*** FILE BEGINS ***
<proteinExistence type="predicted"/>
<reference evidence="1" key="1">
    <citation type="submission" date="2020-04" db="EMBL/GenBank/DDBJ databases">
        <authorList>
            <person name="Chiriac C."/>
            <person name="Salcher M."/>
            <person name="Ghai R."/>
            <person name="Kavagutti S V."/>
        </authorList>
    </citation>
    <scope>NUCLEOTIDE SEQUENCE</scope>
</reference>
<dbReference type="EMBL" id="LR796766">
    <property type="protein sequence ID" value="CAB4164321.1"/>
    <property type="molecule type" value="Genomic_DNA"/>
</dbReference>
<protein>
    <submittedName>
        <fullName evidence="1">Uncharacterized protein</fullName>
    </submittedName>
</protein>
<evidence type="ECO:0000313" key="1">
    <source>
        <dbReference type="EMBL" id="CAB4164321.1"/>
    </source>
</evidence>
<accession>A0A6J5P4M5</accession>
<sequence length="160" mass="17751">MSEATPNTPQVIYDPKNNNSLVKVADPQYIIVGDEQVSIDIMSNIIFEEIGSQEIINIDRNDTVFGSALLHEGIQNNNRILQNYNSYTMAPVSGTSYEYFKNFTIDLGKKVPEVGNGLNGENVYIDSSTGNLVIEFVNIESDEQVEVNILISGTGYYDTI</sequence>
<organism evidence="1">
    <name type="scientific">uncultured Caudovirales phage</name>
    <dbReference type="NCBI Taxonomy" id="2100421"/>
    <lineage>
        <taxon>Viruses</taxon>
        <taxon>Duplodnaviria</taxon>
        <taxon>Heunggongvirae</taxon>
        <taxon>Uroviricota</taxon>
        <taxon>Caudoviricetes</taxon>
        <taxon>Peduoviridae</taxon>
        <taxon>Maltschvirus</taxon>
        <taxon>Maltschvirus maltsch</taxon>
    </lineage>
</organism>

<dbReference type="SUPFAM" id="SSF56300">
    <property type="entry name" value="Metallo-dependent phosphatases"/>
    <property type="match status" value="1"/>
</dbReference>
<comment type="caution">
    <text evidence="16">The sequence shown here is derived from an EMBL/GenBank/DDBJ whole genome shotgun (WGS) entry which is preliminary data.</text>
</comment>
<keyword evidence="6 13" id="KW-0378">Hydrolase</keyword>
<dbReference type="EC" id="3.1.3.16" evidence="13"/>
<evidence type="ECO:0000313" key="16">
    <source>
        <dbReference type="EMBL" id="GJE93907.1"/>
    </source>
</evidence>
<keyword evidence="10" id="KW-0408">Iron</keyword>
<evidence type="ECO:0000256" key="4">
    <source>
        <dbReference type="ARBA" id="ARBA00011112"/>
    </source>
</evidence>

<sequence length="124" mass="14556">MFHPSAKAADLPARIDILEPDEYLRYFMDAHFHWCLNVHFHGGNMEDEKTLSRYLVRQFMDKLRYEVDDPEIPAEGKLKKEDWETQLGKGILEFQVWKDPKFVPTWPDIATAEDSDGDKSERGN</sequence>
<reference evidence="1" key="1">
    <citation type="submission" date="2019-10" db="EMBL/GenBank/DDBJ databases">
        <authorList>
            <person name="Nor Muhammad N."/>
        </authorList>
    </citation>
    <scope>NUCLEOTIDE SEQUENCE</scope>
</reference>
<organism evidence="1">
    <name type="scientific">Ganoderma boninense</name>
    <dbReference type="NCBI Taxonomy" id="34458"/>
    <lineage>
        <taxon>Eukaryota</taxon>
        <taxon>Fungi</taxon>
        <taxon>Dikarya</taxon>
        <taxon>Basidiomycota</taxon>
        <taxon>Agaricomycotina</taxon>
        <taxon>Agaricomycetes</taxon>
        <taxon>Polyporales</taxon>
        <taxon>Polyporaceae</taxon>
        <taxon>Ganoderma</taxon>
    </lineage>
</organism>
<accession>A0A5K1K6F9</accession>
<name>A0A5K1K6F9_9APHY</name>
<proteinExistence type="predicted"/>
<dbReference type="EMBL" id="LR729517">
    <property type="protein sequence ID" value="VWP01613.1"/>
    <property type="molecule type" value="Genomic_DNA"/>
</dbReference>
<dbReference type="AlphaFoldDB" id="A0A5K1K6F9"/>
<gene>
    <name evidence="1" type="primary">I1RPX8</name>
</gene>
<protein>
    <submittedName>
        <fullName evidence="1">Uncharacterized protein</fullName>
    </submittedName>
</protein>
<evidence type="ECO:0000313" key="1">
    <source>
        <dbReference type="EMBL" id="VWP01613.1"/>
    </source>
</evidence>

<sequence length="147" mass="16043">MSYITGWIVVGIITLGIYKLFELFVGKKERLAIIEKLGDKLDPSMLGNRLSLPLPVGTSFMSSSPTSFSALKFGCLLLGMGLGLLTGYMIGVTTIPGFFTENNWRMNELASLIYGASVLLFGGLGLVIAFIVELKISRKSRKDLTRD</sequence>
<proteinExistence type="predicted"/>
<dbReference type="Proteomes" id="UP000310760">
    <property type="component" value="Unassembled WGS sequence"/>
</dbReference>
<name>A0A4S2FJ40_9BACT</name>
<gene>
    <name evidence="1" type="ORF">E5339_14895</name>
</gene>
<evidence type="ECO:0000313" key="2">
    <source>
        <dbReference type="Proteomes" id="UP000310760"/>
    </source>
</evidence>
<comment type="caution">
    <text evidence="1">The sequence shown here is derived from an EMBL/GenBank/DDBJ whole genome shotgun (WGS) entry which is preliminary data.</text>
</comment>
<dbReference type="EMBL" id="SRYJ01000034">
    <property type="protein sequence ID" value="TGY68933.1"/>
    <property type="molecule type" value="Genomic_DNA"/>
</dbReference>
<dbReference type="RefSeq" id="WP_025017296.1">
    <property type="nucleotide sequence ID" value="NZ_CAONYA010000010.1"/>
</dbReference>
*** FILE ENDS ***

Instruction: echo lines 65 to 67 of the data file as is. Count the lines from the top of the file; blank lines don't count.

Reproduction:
    <citation type="submission" date="2019-10" db="EMBL/GenBank/DDBJ databases">
        <authorList>
            <person name="Nor Muhammad N."/>